World Museum

The World Museum, opened in 1853, is the oldest museum facility in the city, which has more than 1.7 million exhibits from around the world in its collection. The most important exhibitions present Roman sculpture (the largest, after the British Museum, collection in Great Britain), art and culture of ancient Egypt and Nubia (16,000 objects, including mummies and one of the most valuable exhibits in the world - the belt of Pharaoh Ramses), items from excavations in Cyprus and an exhibition documenting the destruction of the museum during World War II.

The World Museum also offers a visit to the planetarium, a visit to the aquarium or a zoological exhibition, which presents over a million animals (vertebrates and invertebrates) and an exhibition devoted to chronometry, which gathered 12,000 exhibits related to measuring time. The facility also has a wide range of attractions for the youngest visitors, including the little explorer's pavilion and Bug House, where giant insect models are presented.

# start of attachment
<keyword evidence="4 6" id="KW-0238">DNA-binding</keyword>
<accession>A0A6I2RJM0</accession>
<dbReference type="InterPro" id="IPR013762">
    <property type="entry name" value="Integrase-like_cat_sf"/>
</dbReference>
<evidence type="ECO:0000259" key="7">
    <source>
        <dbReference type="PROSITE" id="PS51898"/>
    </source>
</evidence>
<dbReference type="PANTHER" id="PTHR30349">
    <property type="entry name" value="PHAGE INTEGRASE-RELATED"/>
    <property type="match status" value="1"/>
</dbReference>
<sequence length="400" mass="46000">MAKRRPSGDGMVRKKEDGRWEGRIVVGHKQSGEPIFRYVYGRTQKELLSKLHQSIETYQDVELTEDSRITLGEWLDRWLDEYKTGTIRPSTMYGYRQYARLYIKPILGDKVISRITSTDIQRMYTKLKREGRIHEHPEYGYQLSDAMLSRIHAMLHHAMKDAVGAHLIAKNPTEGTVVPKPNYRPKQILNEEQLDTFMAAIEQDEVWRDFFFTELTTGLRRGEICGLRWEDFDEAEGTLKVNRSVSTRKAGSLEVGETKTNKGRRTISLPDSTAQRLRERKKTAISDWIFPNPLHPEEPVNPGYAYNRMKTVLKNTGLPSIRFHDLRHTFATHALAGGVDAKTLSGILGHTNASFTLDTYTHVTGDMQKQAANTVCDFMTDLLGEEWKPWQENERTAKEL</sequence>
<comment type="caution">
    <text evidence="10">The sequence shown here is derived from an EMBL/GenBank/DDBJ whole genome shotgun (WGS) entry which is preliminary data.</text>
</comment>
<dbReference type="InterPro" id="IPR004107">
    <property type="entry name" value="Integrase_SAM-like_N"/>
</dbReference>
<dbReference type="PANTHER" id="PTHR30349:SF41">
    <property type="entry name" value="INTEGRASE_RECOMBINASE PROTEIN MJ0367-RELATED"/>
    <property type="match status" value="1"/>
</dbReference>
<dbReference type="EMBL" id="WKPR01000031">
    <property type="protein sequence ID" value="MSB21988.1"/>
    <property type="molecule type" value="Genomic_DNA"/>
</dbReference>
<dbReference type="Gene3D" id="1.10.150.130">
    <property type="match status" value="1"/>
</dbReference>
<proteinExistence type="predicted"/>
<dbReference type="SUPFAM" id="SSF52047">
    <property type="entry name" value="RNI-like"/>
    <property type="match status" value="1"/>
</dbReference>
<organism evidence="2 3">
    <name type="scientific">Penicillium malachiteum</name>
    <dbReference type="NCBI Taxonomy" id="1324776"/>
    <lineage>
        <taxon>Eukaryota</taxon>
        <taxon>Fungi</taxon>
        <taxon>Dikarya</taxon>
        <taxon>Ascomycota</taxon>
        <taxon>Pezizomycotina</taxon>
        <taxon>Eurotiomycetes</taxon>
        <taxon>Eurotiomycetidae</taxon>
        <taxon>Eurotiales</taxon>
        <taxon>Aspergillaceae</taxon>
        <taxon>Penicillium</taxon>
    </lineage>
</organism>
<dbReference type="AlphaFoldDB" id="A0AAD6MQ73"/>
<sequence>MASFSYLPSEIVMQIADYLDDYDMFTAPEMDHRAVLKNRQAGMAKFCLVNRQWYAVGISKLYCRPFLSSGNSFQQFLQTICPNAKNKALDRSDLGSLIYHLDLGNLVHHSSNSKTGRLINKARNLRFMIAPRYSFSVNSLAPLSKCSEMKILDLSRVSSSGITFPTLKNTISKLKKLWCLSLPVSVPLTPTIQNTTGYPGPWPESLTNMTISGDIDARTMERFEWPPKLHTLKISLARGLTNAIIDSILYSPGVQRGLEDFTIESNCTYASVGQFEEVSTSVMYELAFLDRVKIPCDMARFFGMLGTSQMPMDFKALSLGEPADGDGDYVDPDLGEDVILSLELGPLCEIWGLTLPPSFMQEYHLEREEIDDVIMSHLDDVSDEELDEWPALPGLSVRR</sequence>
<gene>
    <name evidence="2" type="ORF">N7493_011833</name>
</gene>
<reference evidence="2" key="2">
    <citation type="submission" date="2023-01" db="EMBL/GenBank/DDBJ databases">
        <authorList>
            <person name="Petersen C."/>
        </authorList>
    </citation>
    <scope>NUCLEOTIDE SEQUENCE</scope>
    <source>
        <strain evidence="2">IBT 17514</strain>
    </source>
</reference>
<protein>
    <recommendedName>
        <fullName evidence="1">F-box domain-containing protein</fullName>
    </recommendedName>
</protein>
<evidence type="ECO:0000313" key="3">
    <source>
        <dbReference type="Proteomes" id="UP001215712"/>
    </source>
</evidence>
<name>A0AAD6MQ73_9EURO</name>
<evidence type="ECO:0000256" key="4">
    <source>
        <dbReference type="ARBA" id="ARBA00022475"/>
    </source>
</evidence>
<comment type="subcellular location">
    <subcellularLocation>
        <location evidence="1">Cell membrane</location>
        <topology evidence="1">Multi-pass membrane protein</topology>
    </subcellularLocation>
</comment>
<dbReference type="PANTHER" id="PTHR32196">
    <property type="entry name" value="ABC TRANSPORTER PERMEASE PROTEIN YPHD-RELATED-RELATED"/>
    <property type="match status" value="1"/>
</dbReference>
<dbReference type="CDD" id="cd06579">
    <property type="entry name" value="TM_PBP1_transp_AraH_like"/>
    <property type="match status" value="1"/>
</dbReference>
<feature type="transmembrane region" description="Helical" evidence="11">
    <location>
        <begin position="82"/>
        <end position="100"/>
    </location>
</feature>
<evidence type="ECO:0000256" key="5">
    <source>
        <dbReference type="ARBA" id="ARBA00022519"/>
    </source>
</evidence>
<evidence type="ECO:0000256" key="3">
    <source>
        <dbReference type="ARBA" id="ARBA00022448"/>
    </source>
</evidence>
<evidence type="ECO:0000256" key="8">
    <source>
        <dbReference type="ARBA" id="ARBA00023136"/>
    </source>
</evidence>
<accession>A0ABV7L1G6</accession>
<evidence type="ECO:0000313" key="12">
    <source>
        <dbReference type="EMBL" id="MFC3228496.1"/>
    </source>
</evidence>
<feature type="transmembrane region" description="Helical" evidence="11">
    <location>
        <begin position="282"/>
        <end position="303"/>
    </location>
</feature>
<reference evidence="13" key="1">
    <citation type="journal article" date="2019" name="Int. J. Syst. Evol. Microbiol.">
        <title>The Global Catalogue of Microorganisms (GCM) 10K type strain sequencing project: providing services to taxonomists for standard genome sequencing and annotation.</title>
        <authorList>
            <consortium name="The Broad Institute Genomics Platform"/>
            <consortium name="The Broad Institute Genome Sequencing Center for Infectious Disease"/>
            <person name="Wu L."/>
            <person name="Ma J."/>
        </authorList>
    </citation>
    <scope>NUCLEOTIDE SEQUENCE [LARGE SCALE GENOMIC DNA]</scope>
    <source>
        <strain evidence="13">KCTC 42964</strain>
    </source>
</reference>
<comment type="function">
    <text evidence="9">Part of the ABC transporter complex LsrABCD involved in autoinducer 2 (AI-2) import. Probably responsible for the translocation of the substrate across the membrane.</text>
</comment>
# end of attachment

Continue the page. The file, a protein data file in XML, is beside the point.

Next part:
An interesting contribution to the history of museology, and especially Egyptology, were the cases from 1890, when the World Museum sold, for fertilizer, almost 20 tons of cat mummies. In ancient Egypt, cat mummies were a regular part of burials - hundreds of thousands of embalmed cats were found during archaeological research.